I just read the most inspiring, moving, makes me want to jump up and take action NOW book full of “Ah-Ha!” moments I have read in years!
Make the Impossible Possible by Bill Strickland
227 pages – 7 hours and 15 minutes in one sitting – and I am going to read it AGAIN on Thursday for Day to Read.
Read. This. Book.
In fact, let me give you a taste:
“In fact, I now understood that saving other people wasn’t my primary mission at all. I couldn’t save anyone, in fact, until I saved myself, until I knew myself and knew what I wanted my life to be. I was only twenty-one years old. It wasn’t that long ago that I’d been a troubled Manchester kid myself, defined and limited by low regard for my own potential and false assumptions about what the world had to offer a person like me. In those days, I would hear people speak about life as a journey, and meaning and fulfillment as if they were distant destinations. In Manchester, all the roads were dead ends or led to places I didn’t want to go. If the kind of life I longed for lay off somewhere in the distance, it was hidden in some place I couldn’t get to, on paths I couldn’t find. I had felt defeated before my life had even begun.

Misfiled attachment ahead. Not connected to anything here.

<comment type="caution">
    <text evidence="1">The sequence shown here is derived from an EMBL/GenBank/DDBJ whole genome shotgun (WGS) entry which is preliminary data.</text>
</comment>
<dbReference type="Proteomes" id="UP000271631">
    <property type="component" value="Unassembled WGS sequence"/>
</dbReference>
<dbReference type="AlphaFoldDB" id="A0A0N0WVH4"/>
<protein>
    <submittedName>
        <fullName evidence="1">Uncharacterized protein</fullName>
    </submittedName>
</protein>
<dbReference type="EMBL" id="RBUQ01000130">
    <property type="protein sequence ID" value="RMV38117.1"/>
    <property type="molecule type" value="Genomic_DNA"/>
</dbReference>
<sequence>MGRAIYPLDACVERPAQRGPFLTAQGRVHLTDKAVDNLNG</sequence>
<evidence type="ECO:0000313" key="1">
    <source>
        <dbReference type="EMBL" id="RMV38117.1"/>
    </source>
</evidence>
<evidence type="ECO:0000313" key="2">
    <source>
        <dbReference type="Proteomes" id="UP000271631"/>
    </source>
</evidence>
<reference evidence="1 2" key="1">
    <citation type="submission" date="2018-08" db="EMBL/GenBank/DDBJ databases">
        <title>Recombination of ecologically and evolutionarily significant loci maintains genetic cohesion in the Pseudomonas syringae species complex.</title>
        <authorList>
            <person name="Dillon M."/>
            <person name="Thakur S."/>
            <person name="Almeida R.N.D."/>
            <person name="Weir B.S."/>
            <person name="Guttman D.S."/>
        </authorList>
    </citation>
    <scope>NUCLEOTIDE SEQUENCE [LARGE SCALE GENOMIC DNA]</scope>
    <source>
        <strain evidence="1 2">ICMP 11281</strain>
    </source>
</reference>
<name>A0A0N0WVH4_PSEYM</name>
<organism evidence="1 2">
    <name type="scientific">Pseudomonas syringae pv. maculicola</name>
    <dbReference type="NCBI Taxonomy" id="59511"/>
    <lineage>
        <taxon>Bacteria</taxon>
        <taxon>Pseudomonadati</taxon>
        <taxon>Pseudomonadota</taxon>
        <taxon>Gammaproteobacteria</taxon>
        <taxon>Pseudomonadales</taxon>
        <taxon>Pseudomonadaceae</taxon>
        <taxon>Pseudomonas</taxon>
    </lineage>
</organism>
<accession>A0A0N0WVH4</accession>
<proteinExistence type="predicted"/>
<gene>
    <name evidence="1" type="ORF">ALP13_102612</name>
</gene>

But Frank Ross had shown me a better metaphor for life in a shapeless lump of clay. He taught me I could dream my future the same way I shaped a pot or vase, with vision, skill, and care. Watching the Manchester Craftsmen’s Guild grow from a mere dream, my dream, into solid reality was proof that Mr. Ross was right. In just a few years, the Guild had become one of the brightest points of light in th neighborhood, a source of hope and direction for hundreds of disadvantaged kids, in its modest way helping to transform the world. But for all the good that came out of the place and all the lives that were touched, the person it helped the most was me. It gave me the space to find out who I really am. Years before, I had envied those white folks in Ligonier for the deep roots that gave them such a solid foundation for their lives. But now I knew that identity isn’t something you inherit, it’s something you must discover. The Craftmen’s Guild was helping me discover mine. Who was I? I was the guy who believed art and creative experience are stronger than fear and ignorance. I was the guy who created this place out of passion and vision and sweat. I built the Guild out of ideas and things I treasured, or needed, or believed in, and in doing so, I created the kind of personal foundation Frank Ross had talked about – a foundation crafted from genuine values and passions that would serve as a base for a rich and meaningful life.”
It’s not preachy, it’s not cliche – it’s real. But beware, it strips you of your excuses in the most subtle of ways.
Read. This. Book.